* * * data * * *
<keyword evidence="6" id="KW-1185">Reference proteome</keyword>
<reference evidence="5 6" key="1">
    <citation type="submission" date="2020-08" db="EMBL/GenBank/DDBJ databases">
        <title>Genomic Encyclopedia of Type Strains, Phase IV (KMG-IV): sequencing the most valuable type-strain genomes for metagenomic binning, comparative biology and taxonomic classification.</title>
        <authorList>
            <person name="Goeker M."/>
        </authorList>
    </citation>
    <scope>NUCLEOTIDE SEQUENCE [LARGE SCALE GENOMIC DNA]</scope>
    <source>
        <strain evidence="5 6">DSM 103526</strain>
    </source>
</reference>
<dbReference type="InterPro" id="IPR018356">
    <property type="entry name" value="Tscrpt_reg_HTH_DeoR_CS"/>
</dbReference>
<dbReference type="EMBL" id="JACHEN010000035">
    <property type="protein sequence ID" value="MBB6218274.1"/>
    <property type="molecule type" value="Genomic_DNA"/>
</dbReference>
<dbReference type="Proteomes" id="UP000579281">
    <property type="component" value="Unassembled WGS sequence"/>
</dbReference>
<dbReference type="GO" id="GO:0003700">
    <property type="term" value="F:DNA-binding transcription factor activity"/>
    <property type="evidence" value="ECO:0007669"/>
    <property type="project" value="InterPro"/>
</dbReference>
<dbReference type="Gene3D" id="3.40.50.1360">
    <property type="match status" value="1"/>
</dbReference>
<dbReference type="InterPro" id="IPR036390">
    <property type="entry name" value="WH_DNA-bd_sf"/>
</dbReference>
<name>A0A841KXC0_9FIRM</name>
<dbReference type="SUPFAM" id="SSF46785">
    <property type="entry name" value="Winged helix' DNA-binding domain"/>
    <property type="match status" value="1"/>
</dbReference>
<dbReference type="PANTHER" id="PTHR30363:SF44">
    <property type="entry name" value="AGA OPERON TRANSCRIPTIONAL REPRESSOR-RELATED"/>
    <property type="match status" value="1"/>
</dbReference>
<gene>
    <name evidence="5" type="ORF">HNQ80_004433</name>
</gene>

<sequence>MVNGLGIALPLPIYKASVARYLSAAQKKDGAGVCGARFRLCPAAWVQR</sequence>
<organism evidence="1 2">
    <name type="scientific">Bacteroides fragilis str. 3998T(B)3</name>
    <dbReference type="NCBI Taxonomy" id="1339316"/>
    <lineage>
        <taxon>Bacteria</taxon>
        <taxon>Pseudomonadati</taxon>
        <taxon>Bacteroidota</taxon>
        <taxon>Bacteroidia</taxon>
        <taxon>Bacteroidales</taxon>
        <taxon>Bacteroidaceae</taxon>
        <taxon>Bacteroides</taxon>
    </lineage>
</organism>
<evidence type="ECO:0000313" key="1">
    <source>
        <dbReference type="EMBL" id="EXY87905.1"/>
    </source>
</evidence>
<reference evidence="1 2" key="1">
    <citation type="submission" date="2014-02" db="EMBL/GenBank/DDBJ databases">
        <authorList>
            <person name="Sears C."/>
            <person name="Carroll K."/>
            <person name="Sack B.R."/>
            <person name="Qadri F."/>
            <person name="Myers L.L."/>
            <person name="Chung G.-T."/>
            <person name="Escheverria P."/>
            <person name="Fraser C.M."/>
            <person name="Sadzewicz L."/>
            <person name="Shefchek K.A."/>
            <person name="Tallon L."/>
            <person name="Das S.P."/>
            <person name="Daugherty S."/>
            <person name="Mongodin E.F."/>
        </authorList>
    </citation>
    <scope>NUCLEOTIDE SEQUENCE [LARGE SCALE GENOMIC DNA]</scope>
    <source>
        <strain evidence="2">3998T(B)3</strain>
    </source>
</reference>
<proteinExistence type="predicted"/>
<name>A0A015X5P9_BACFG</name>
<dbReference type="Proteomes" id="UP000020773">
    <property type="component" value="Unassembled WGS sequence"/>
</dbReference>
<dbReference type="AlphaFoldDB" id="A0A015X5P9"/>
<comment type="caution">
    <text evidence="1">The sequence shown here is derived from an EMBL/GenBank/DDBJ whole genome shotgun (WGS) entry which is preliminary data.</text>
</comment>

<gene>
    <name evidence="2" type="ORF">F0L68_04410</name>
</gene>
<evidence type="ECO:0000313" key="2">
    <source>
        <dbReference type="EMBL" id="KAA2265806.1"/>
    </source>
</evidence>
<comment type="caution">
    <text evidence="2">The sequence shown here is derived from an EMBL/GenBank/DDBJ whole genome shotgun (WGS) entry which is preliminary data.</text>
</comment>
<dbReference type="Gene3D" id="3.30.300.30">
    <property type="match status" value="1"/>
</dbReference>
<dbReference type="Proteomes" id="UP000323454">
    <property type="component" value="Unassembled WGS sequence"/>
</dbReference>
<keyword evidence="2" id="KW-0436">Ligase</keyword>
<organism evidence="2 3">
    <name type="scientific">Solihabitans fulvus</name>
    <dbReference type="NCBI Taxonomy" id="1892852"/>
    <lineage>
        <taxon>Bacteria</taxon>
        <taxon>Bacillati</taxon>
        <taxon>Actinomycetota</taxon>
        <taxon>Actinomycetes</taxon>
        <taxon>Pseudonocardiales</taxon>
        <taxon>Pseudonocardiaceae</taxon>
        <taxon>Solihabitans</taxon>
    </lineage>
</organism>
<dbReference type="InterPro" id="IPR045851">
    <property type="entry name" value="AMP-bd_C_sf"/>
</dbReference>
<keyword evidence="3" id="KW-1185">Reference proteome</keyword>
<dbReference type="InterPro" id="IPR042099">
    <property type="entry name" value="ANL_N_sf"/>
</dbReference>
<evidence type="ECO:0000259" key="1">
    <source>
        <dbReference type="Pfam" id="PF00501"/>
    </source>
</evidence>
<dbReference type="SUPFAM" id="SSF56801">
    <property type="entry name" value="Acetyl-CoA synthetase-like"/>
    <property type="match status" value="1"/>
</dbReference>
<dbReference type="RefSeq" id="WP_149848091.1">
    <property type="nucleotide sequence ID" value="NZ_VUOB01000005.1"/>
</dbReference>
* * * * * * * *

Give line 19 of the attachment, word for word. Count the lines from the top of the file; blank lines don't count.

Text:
    <property type="molecule type" value="Genomic_DNA"/>